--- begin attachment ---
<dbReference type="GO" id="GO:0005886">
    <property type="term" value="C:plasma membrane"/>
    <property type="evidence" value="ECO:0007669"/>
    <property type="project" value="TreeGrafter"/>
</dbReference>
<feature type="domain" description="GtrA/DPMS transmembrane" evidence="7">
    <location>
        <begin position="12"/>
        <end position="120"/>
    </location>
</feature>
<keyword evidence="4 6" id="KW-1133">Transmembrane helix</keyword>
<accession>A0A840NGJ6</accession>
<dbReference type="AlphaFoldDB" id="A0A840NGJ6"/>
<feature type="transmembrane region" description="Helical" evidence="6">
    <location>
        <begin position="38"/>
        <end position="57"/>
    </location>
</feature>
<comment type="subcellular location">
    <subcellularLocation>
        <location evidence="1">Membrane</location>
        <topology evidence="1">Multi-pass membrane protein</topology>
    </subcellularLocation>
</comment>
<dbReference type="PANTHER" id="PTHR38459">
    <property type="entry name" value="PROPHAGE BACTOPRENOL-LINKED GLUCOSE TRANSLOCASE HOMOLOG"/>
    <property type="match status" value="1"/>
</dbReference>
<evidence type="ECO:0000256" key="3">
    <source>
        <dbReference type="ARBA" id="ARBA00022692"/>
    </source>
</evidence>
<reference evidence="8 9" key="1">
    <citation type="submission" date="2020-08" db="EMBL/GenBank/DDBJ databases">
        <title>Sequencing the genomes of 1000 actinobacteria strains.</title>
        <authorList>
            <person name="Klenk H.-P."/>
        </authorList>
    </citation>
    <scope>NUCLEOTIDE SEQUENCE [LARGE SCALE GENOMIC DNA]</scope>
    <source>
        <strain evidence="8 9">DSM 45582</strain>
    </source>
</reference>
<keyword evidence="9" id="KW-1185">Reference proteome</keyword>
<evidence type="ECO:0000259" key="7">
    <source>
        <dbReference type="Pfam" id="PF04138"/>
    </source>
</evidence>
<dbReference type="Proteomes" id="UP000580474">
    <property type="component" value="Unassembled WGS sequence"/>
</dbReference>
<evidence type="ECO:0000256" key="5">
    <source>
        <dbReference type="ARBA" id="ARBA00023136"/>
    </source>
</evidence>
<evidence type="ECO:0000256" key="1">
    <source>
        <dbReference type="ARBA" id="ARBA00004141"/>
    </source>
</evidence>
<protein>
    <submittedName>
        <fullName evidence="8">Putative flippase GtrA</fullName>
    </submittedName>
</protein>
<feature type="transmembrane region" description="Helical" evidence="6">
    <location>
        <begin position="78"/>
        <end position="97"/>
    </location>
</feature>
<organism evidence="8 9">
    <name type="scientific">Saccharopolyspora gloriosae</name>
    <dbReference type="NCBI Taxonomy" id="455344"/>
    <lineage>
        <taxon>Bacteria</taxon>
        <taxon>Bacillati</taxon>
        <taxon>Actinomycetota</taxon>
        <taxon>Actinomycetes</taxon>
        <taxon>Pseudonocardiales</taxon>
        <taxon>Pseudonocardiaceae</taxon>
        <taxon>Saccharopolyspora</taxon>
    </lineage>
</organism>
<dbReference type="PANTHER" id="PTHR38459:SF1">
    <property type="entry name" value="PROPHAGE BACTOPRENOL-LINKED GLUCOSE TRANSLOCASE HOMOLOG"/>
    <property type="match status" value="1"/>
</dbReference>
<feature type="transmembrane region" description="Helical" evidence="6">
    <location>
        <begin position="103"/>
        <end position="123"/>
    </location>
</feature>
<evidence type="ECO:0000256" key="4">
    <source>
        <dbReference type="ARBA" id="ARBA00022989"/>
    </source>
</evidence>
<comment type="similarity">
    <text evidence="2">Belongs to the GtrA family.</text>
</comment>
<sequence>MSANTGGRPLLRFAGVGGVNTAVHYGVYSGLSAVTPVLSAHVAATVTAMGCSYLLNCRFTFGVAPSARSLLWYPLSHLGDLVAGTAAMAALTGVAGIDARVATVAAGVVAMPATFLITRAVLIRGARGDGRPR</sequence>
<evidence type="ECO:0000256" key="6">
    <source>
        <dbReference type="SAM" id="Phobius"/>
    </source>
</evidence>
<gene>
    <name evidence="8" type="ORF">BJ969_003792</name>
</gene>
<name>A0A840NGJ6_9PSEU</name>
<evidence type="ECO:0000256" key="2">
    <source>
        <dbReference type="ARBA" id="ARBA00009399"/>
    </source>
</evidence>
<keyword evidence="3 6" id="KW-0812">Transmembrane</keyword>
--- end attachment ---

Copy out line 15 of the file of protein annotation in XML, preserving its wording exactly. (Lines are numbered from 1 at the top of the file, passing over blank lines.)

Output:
<feature type="transmembrane region" description="Helical" evidence="6">